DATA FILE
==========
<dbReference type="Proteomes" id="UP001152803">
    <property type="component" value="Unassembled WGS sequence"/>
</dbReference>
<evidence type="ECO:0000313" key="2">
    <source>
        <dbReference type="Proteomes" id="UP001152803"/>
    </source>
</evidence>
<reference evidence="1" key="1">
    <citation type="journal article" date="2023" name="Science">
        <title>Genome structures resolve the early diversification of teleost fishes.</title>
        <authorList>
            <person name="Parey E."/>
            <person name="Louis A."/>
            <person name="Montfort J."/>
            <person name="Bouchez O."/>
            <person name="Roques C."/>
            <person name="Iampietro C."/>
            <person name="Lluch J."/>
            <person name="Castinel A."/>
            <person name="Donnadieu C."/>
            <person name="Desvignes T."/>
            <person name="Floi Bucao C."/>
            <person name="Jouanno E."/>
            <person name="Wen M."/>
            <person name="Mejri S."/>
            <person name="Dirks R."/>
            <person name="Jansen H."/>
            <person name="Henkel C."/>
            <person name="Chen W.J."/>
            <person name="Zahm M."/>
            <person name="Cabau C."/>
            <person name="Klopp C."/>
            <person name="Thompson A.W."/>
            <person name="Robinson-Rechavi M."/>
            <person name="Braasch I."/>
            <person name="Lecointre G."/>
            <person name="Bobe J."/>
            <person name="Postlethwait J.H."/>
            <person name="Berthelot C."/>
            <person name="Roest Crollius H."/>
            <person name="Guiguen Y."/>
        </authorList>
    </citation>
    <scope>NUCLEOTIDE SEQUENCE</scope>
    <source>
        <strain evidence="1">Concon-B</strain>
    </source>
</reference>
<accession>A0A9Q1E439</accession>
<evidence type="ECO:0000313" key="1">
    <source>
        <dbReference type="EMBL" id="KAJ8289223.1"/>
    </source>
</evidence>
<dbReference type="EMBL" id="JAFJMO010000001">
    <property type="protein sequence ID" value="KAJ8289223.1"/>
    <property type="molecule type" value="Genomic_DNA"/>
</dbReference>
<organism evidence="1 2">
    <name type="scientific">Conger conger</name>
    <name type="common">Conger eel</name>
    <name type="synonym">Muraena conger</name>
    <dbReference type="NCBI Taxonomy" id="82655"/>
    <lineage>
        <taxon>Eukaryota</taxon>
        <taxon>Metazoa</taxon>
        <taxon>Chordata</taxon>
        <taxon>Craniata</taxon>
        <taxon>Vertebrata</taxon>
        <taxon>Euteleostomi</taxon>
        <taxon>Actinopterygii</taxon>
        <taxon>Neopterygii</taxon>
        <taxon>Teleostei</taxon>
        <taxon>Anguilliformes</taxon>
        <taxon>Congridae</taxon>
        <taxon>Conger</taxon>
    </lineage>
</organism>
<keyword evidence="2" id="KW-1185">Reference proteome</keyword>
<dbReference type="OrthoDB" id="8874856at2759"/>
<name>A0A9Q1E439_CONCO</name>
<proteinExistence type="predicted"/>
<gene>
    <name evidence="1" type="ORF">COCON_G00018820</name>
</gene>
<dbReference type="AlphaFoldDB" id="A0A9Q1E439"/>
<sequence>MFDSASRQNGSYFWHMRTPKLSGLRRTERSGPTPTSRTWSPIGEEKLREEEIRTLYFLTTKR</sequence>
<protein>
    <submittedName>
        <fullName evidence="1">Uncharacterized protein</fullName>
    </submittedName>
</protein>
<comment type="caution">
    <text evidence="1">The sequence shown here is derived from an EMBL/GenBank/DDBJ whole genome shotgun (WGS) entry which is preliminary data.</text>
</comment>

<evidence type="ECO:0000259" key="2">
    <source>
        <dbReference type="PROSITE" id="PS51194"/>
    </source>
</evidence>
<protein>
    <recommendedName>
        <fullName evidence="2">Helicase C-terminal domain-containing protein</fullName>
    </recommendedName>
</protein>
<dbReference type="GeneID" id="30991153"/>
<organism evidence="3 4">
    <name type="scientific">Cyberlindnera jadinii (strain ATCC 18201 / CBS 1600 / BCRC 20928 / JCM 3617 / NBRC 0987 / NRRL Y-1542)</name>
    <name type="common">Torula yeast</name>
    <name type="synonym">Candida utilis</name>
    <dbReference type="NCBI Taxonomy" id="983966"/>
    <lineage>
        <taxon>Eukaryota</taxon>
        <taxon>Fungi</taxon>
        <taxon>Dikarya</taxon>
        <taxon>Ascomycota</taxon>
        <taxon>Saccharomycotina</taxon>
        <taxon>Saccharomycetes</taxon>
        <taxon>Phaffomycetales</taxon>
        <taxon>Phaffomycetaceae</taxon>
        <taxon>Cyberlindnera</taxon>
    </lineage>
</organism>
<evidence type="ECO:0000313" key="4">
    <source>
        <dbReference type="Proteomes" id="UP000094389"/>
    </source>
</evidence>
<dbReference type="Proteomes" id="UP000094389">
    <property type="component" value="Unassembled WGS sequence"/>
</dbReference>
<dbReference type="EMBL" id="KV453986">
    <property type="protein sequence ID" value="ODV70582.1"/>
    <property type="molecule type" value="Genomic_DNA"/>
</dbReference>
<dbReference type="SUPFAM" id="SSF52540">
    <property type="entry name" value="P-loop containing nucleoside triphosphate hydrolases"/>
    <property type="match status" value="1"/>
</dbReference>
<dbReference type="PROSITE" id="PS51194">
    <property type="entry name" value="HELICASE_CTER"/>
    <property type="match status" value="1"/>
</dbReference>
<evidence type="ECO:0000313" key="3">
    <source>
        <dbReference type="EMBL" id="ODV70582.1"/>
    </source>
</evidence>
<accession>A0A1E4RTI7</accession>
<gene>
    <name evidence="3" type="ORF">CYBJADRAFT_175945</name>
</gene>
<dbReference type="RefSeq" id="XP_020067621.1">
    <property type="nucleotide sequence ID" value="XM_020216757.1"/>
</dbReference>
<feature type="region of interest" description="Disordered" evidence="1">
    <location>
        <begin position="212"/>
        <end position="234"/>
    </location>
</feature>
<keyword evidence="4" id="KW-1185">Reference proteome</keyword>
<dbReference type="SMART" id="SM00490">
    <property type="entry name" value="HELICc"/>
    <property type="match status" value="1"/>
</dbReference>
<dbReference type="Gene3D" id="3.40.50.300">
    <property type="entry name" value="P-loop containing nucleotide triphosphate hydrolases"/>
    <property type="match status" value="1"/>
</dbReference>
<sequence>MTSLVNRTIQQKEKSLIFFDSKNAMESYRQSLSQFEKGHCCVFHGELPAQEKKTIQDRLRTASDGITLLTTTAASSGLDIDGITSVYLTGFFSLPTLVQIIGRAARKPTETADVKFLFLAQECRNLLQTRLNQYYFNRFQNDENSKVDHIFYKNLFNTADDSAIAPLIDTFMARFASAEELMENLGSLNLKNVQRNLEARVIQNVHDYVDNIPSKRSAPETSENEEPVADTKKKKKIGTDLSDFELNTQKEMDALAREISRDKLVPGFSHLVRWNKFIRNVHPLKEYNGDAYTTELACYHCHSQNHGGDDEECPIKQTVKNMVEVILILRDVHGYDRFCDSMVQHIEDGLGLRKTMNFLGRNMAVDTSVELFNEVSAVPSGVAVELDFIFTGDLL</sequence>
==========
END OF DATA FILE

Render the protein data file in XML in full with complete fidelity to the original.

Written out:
<dbReference type="Proteomes" id="UP001152803">
    <property type="component" value="Unassembled WGS sequence"/>
</dbReference>
<evidence type="ECO:0000313" key="2">
    <source>
        <dbReference type="Proteomes" id="UP001152803"/>
    </source>
</evidence>
<reference evidence="1" key="1">
    <citation type="journal article" date="2023" name="Science">
        <title>Genome structures resolve the early diversification of teleost fishes.</title>
        <authorList>
            <person name="Parey E."/>
            <person name="Louis A."/>
            <person name="Montfort J."/>
            <person name="Bouchez O."/>
            <person name="Roques C."/>
            <person name="Iampietro C."/>
            <person name="Lluch J."/>
            <person name="Castinel A."/>
            <person name="Donnadieu C."/>
            <person name="Desvignes T."/>
            <person name="Floi Bucao C."/>
            <person name="Jouanno E."/>
            <person name="Wen M."/>
            <person name="Mejri S."/>
            <person name="Dirks R."/>
            <person name="Jansen H."/>
            <person name="Henkel C."/>
            <person name="Chen W.J."/>
            <person name="Zahm M."/>
            <person name="Cabau C."/>
            <person name="Klopp C."/>
            <person name="Thompson A.W."/>
            <person name="Robinson-Rechavi M."/>
            <person name="Braasch I."/>
            <person name="Lecointre G."/>
            <person name="Bobe J."/>
            <person name="Postlethwait J.H."/>
            <person name="Berthelot C."/>
            <person name="Roest Crollius H."/>
            <person name="Guiguen Y."/>
        </authorList>
    </citation>
    <scope>NUCLEOTIDE SEQUENCE</scope>
    <source>
        <strain evidence="1">Concon-B</strain>
    </source>
</reference>
<accession>A0A9Q1E439</accession>
<evidence type="ECO:0000313" key="1">
    <source>
        <dbReference type="EMBL" id="KAJ8289223.1"/>
    </source>
</evidence>
<dbReference type="EMBL" id="JAFJMO010000001">
    <property type="protein sequence ID" value="KAJ8289223.1"/>
    <property type="molecule type" value="Genomic_DNA"/>
</dbReference>
<organism evidence="1 2">
    <name type="scientific">Conger conger</name>
    <name type="common">Conger eel</name>
    <name type="synonym">Muraena conger</name>
    <dbReference type="NCBI Taxonomy" id="82655"/>
    <lineage>
        <taxon>Eukaryota</taxon>
        <taxon>Metazoa</taxon>
        <taxon>Chordata</taxon>
        <taxon>Craniata</taxon>
        <taxon>Vertebrata</taxon>
        <taxon>Euteleostomi</taxon>
        <taxon>Actinopterygii</taxon>
        <taxon>Neopterygii</taxon>
        <taxon>Teleostei</taxon>
        <taxon>Anguilliformes</taxon>
        <taxon>Congridae</taxon>
        <taxon>Conger</taxon>
    </lineage>
</organism>
<keyword evidence="2" id="KW-1185">Reference proteome</keyword>
<dbReference type="OrthoDB" id="8874856at2759"/>
<name>A0A9Q1E439_CONCO</name>
<proteinExistence type="predicted"/>
<gene>
    <name evidence="1" type="ORF">COCON_G00018820</name>
</gene>
<dbReference type="AlphaFoldDB" id="A0A9Q1E439"/>
<sequence>MFDSASRQNGSYFWHMRTPKLSGLRRTERSGPTPTSRTWSPIGEEKLREEEIRTLYFLTTKR</sequence>
<protein>
    <submittedName>
        <fullName evidence="1">Uncharacterized protein</fullName>
    </submittedName>
</protein>
<comment type="caution">
    <text evidence="1">The sequence shown here is derived from an EMBL/GenBank/DDBJ whole genome shotgun (WGS) entry which is preliminary data.</text>
</comment>

<evidence type="ECO:0000259" key="2">
    <source>
        <dbReference type="PROSITE" id="PS51194"/>
    </source>
</evidence>
<protein>
    <recommendedName>
        <fullName evidence="2">Helicase C-terminal domain-containing protein</fullName>
    </recommendedName>
</protein>
<dbReference type="GeneID" id="30991153"/>
<organism evidence="3 4">
    <name type="scientific">Cyberlindnera jadinii (strain ATCC 18201 / CBS 1600 / BCRC 20928 / JCM 3617 / NBRC 0987 / NRRL Y-1542)</name>
    <name type="common">Torula yeast</name>
    <name type="synonym">Candida utilis</name>
    <dbReference type="NCBI Taxonomy" id="983966"/>
    <lineage>
        <taxon>Eukaryota</taxon>
        <taxon>Fungi</taxon>
        <taxon>Dikarya</taxon>
        <taxon>Ascomycota</taxon>
        <taxon>Saccharomycotina</taxon>
        <taxon>Saccharomycetes</taxon>
        <taxon>Phaffomycetales</taxon>
        <taxon>Phaffomycetaceae</taxon>
        <taxon>Cyberlindnera</taxon>
    </lineage>
</organism>
<evidence type="ECO:0000313" key="4">
    <source>
        <dbReference type="Proteomes" id="UP000094389"/>
    </source>
</evidence>
<dbReference type="Proteomes" id="UP000094389">
    <property type="component" value="Unassembled WGS sequence"/>
</dbReference>
<dbReference type="EMBL" id="KV453986">
    <property type="protein sequence ID" value="ODV70582.1"/>
    <property type="molecule type" value="Genomic_DNA"/>
</dbReference>
<dbReference type="SUPFAM" id="SSF52540">
    <property type="entry name" value="P-loop containing nucleoside triphosphate hydrolases"/>
    <property type="match status" value="1"/>
</dbReference>
<dbReference type="PROSITE" id="PS51194">
    <property type="entry name" value="HELICASE_CTER"/>
    <property type="match status" value="1"/>
</dbReference>
<evidence type="ECO:0000313" key="3">
    <source>
        <dbReference type="EMBL" id="ODV70582.1"/>
    </source>
</evidence>
<accession>A0A1E4RTI7</accession>
<gene>
    <name evidence="3" type="ORF">CYBJADRAFT_175945</name>
</gene>
<dbReference type="RefSeq" id="XP_020067621.1">
    <property type="nucleotide sequence ID" value="XM_020216757.1"/>
</dbReference>
<feature type="region of interest" description="Disordered" evidence="1">
    <location>
        <begin position="212"/>
        <end position="234"/>
    </location>
</feature>
<keyword evidence="4" id="KW-1185">Reference proteome</keyword>
<dbReference type="SMART" id="SM00490">
    <property type="entry name" value="HELICc"/>
    <property type="match status" value="1"/>
</dbReference>
<dbReference type="Gene3D" id="3.40.50.300">
    <property type="entry name" value="P-loop containing nucleotide triphosphate hydrolases"/>
    <property type="match status" value="1"/>
</dbReference>
<sequence>MTSLVNRTIQQKEKSLIFFDSKNAMESYRQSLSQFEKGHCCVFHGELPAQEKKTIQDRLRTASDGITLLTTTAASSGLDIDGITSVYLTGFFSLPTLVQIIGRAARKPTETADVKFLFLAQECRNLLQTRLNQYYFNRFQNDENSKVDHIFYKNLFNTADDSAIAPLIDTFMARFASAEELMENLGSLNLKNVQRNLEARVIQNVHDYVDNIPSKRSAPETSENEEPVADTKKKKKIGTDLSDFELNTQKEMDALAREISRDKLVPGFSHLVRWNKFIRNVHPLKEYNGDAYTTELACYHCHSQNHGGDDEECPIKQTVKNMVEVILILRDVHGYDRFCDSMVQHIEDGLGLRKTMNFLGRNMAVDTSVELFNEVSAVPSGVAVELDFIFTGDLL</sequence>